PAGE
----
SEARCH

Features » Metroplus

Updated: June 17, 2010 14:26 IST

Tamil was his homepage

G. Satyamurty
print   ·   T  T  
C.M. Ramachandran Chettiar. Photo:M. Periasamy.
The Hindu
C.M. Ramachandran Chettiar. Photo:M. Periasamy.

C.M. Ramachandran Chettiar's contribution to the Tamil literary world is substantial. G. Satyamurty recollects the tremendous work done by this scholar from Coimbatore

There was no activity related to Tamil and religion in Coimbatore for more than five decades that he did not associate himself with. The author of more than 60 published works and many more yet to see the light of the day, C.M. Ramachandran Chettiar's writings included short stories, essays, poems, drama and a book on history. Fondly called “Kovai kizhar”, he was a Tamil encyclopedia. Marudhachala Adigalar of Perur Aadheenam, in his preface to a recent book on Chettiar, authored by C.R. Elangovan, points out that Chettiar's contribution to the literary world was notable.

He was the first to write a history of Kongu Region. His “Siruvar Sivagnanam”, is on Saiva philosophy. His “Idhuvo Engal Kovai” and “Engal Naatuppuram” delineate the culture and lifestyle of Coimbatore. His “Koyil poonaigal”, “Kaaterumai” and “Veeteli” ridicule the foibles of society. Lamentably, a number of his works are still in manuscript form in Perur Tamil Kalloori library.

Elangovan describes him as a historian, epigraphist, excellent litterateur and an administrator of spiritual institutions, and regrets that much of Chettiar's service to Coimbatore and the literary world remains unknown to this day.

Born on Nov 30, 1888, in an affluent family , Chettiar began his education in London Mission School, Coimbatore.

He did his B.A at Presidency College. His love for Tamil was nurtured by U.V. Swaminatha Iyer, affectionately called “Thamizh thatha”, who was a doyen of Tamil literature in the early part of 20{+t}{+h} century.

Chettiar won accolades even as a college student for his speech on “Kamba Ramayanamum , Kandhapuranaum” which he delivered in the presence of Maraimalai Adigal, another savant of the Tamil literary world.

He contributed substantially to the promotion of education—by helping establish schools and libraries. A member of the Chennai Manuscript Centre and also Thanjavur Saraswathi Mahal Library, he was an expert in reading and publishing works written on palm leaves. He headed the District Library Authority, too. He became a member of the Senate of Madras University in 1943 and 1946.

The Kongu factor

His “Kongu Nattu Varalaru” is a well documented book on Kongu Region.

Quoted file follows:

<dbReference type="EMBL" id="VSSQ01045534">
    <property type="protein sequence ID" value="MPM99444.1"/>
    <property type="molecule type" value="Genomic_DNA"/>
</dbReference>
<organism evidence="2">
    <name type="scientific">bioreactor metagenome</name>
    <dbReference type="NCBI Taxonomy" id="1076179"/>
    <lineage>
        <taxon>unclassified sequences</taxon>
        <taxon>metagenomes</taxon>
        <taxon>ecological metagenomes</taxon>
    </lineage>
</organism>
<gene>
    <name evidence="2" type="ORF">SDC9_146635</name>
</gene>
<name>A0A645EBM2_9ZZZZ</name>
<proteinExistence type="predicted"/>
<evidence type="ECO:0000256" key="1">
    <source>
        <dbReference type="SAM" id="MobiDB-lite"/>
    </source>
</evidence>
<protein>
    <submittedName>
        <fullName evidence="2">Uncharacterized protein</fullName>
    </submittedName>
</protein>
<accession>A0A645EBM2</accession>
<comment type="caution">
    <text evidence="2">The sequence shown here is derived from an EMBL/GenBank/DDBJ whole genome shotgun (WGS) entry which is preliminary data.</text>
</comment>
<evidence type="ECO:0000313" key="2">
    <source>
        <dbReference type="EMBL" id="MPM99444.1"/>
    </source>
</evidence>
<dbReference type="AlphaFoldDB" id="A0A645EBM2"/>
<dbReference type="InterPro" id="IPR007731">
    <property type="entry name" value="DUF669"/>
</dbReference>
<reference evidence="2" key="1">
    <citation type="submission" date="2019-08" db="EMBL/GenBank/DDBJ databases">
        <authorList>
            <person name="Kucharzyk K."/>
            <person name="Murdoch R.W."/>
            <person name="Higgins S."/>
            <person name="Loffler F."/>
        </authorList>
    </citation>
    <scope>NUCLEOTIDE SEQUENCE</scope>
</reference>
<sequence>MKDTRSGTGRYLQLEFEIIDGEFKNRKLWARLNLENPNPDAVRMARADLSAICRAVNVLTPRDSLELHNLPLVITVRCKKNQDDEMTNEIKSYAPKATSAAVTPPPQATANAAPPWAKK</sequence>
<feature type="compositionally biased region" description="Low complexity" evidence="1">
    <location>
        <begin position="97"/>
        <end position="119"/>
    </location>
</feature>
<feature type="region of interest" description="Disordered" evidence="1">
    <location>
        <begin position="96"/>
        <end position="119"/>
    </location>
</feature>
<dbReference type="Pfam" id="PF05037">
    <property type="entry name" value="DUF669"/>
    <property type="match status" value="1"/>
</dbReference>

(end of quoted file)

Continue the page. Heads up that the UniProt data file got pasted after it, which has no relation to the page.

Chettiar recalled the Purananooru poems of Enicheri Mudamosiyar, Kovoorkizhar and Maangudi Marudhanar, and pointed out that Senggundram Kiahzar, Ponmudiyar, Perundhalai Chattanar, Andhikeeranar, Karuvurkadhapillai, Karuvur Perunchathukatthu Boothanar and Karuvur Kosanar all hailed from the Kongu region. He compiled the salient features of literary works of Jains in this region including “Perungadhai”, “Nannool”, “Silappadhikara urai” of Adiyarku Nallar, Kongu Mandala Sadhagam and also “Sadhagam” “Kuravanchi” “Kovai Pillai Thamizh ”.

He became the Secretary of the Kovai Thamizh Sangham founded by his teacher, the Tamil scholar Thiruchittrambalam Pillai, and in his tenure helped publish a number of significant literary works. Apart from inviting great Tamil scholars to Coimbatore, Kovai Kizhar also conducted special examinations in Tamil. Chettiar authored “Kadavul vanakkam”, “Ilaignar padalgal', “Sundararum Kongunaadum”, “Thiruperur Aaraychi”and ”Marudhamalai maanmiyam”. He published a monthly magazine called “Kongu Malar” which became the literary voice of the region between 1934 and 37.It accommodated the history, the litterateurs and the spiritual centres of the Kongu region.

Treasure trove

Elangovan terms “Kongu Malar” a treasure trove of research work. Chettiar was its editor for almost five years. He also edited “Siddhantham”, a magazine brought out by Saiva Siddhantha Samajam of Chennai, from 1947 to 1953.

Another significant contribution was the publication of literary treasures that lay hidden in the palm leaves and old manuscripts. Thus came into being works such as “Chozhan poorva pattayam”, “Kongu desa rasakkal” and “Perur Kovai”.

With the help of the first Union Finance Minister, R.K. Shanmugham Chetty, Chettiar established a Tamil college at the Perur Aadhenam premises in 1953. He became its Principal later and even in his old age, he used to take classes at least once a week.

Tamil giants like Thiru.Vi.Ka., R.P. Sethupillai, Kavimani Desiga Vinayagam Pillai and Gnaniar Swamigal were his good friends. Chettiar was immensely interested in geography, and was awarded Fellowship in the Royal Geographical Society.

Summing up his life, Chettiar said, “I remained always contented and had peace of mind. Though I was not very affluent, neither did I suffer poverty. I earned enough and left it to my offspring to live in peace. I always remained healthy as well.”

He breathed his last on Dec 3, 1969.

The new Mercedes C Class sacrifices some of the dynamics of the outgoing model for a longer wheelbase and premium materials »

The evolution of the plum cake from porridge and pudding, to what it is now »

Shweta Bathija launches her online range of high-end foot wear called Baha »



O
P
E
N

close

Recent Article in Metroplus

Exhibition hall at Nirmala Birla Gallery of Modern Art at B.M. Birla Science Centre. Photo: special arrangement

‘Art scene changing for better’

New galleries that opened this year gave the art scene in Hyderabad a welcome shot in the arm »